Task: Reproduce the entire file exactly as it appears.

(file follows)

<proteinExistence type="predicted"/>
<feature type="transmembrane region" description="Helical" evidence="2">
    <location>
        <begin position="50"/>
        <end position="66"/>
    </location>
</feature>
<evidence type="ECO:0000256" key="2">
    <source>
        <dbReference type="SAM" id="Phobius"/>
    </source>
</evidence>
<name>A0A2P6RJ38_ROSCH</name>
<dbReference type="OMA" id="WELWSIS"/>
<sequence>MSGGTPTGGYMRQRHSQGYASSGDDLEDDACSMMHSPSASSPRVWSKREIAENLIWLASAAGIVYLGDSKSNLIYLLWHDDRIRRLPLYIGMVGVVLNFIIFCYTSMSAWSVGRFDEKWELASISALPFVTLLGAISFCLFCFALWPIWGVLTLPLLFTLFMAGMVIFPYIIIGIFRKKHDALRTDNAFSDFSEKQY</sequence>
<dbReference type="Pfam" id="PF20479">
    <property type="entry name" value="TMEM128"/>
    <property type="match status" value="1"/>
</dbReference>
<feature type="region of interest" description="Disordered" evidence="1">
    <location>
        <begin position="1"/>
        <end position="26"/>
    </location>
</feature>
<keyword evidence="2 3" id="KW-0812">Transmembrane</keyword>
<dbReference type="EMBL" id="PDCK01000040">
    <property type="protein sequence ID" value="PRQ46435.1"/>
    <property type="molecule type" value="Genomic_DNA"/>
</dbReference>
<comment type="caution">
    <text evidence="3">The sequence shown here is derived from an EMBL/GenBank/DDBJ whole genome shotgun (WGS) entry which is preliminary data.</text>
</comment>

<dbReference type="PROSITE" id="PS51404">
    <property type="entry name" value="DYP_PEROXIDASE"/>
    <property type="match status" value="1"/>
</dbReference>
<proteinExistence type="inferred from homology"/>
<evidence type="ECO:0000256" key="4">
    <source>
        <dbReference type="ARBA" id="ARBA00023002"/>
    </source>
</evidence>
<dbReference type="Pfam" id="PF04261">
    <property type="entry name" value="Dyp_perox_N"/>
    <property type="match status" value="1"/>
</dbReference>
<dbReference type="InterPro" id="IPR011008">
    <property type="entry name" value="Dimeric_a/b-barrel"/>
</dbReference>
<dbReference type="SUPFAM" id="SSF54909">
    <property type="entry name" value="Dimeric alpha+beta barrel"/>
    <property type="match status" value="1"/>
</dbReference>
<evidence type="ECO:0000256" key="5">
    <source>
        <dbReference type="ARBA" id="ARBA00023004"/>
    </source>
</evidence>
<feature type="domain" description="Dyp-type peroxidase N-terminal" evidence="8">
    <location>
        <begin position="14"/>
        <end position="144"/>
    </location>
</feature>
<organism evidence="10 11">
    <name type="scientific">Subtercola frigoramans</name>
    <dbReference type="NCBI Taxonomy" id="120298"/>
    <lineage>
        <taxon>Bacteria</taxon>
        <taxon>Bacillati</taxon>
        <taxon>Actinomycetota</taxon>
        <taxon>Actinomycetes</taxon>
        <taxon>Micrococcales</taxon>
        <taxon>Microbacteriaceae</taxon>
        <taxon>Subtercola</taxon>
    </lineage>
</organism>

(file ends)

<proteinExistence type="predicted"/>
<feature type="transmembrane region" description="Helical" evidence="2">
    <location>
        <begin position="50"/>
        <end position="66"/>
    </location>
</feature>
<evidence type="ECO:0000256" key="2">
    <source>
        <dbReference type="SAM" id="Phobius"/>
    </source>
</evidence>
<name>A0A2P6RJ38_ROSCH</name>
<dbReference type="OMA" id="WELWSIS"/>
<sequence>MSGGTPTGGYMRQRHSQGYASSGDDLEDDACSMMHSPSASSPRVWSKREIAENLIWLASAAGIVYLGDSKSNLIYLLWHDDRIRRLPLYIGMVGVVLNFIIFCYTSMSAWSVGRFDEKWELASISALPFVTLLGAISFCLFCFALWPIWGVLTLPLLFTLFMAGMVIFPYIIIGIFRKKHDALRTDNAFSDFSEKQY</sequence>
<dbReference type="Pfam" id="PF20479">
    <property type="entry name" value="TMEM128"/>
    <property type="match status" value="1"/>
</dbReference>
<feature type="region of interest" description="Disordered" evidence="1">
    <location>
        <begin position="1"/>
        <end position="26"/>
    </location>
</feature>
<keyword evidence="2 3" id="KW-0812">Transmembrane</keyword>
<dbReference type="EMBL" id="PDCK01000040">
    <property type="protein sequence ID" value="PRQ46435.1"/>
    <property type="molecule type" value="Genomic_DNA"/>
</dbReference>
<comment type="caution">
    <text evidence="3">The sequence shown here is derived from an EMBL/GenBank/DDBJ whole genome shotgun (WGS) entry which is preliminary data.</text>
</comment>

<dbReference type="PROSITE" id="PS51404">
    <property type="entry name" value="DYP_PEROXIDASE"/>
    <property type="match status" value="1"/>
</dbReference>
<proteinExistence type="inferred from homology"/>
<evidence type="ECO:0000256" key="4">
    <source>
        <dbReference type="ARBA" id="ARBA00023002"/>
    </source>
</evidence>
<dbReference type="Pfam" id="PF04261">
    <property type="entry name" value="Dyp_perox_N"/>
    <property type="match status" value="1"/>
</dbReference>
<dbReference type="InterPro" id="IPR011008">
    <property type="entry name" value="Dimeric_a/b-barrel"/>
</dbReference>
<dbReference type="SUPFAM" id="SSF54909">
    <property type="entry name" value="Dimeric alpha+beta barrel"/>
    <property type="match status" value="1"/>
</dbReference>
<evidence type="ECO:0000256" key="5">
    <source>
        <dbReference type="ARBA" id="ARBA00023004"/>
    </source>
</evidence>
<feature type="domain" description="Dyp-type peroxidase N-terminal" evidence="8">
    <location>
        <begin position="14"/>
        <end position="144"/>
    </location>
</feature>
<organism evidence="10 11">
    <name type="scientific">Subtercola frigoramans</name>
    <dbReference type="NCBI Taxonomy" id="120298"/>
    <lineage>
        <taxon>Bacteria</taxon>
        <taxon>Bacillati</taxon>
        <taxon>Actinomycetota</taxon>
        <taxon>Actinomycetes</taxon>
        <taxon>Micrococcales</taxon>
        <taxon>Microbacteriaceae</taxon>
        <taxon>Subtercola</taxon>
    </lineage>
</organism>